ESPN's Scott Burnside has a piece up here, with the rather uninspiring headline "Cluster of countrymen proves successful for some" -- letting the world know that a hockey team can indeed win the Stanley Cup with a bunch of Europeans. It'd be a lot more effective, true, if any of the teams he picked to illustrate his point were LEADING their playoff series right now, but the larger issue -- why in the name of Jiří Hrdina is this even remotely an issue in 2006? Not to pick on Burnside here -- his piece is pleasant and innocuous, but there are still plenty of hockey fans who would disagree with his article.
It's a bizarre state of mind that seems unique to hockey fans. If a baseball fan decides players from Latin America just don't care as much about the World Series as Americans, he's rightly seen as a fringe loony. Basketball -- with much less of a European player history than the NHL -- still seems far more progressive about it. But in hockey, it's still considered quite acceptable to Euro-bash.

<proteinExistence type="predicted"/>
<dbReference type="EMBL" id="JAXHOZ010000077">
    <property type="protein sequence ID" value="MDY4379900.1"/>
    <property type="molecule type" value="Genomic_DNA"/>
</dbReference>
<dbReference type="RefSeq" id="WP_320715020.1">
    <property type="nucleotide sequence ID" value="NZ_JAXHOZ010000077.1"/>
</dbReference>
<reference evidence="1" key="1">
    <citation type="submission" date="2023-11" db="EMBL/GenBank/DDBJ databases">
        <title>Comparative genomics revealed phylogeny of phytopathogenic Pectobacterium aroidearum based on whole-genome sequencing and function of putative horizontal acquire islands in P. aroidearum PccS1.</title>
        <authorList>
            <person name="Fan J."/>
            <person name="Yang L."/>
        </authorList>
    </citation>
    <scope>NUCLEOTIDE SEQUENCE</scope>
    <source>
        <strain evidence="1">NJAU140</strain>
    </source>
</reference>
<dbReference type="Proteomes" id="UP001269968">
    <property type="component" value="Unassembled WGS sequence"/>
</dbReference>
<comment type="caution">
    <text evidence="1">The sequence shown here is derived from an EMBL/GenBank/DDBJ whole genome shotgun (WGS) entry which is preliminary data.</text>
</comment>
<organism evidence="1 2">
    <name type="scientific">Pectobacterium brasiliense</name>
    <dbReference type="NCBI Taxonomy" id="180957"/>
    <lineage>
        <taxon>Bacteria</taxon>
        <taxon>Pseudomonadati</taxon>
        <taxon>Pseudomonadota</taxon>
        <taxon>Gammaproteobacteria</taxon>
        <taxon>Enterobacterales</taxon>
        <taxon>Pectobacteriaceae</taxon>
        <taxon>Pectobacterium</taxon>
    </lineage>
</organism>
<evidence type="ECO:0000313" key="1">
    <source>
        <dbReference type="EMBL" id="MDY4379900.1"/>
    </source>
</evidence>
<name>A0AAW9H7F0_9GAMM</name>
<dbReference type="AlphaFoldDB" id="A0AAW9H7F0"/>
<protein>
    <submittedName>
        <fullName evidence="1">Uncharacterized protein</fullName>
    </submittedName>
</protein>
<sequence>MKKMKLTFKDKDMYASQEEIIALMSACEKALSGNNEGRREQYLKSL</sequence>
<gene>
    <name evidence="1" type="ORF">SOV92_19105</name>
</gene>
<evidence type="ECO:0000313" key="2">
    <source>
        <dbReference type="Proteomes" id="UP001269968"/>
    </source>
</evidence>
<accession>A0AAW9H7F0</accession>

It's not just a playoff issue -- witness the debate over the two star rookies. When it's finally grudgingly admitted that Ovechkin had a better year than Crosby, it comes with the caveat that he's two years older. Like he cheated. Canadian fans act like they'll undergo a nationwide penis-shrinkage if it's acknowledged that Ovechkin might actually be in Sid's class.
But it's the postseason where the weirdo hockey nationalists really come out to play. The Rangers won't win because they have too many Europeans! They'd rather be at the World Championships! No, the Rangers won't win because they don't have enough depth and their defense is pretty thin.
There've been enough excellent European playoff performances by now -- off the top of my head, Bure in '94, Kamensky in '96, Zubov, Kovalev, Hejduk, all those Red Wings douchebags -- that it's not really any sort of valid question any more, but there's still an undercurrent of "Euros disappear in April." It's a sad, silly argument, and the underlying causes aren't easy to counter -- is it best to send Patrik Eliáš and Martin Havlát around to explain their first round stats? Perhaps kneecap Don Cherry? Hell, I dunno. It's late and I've had a bit much to drink.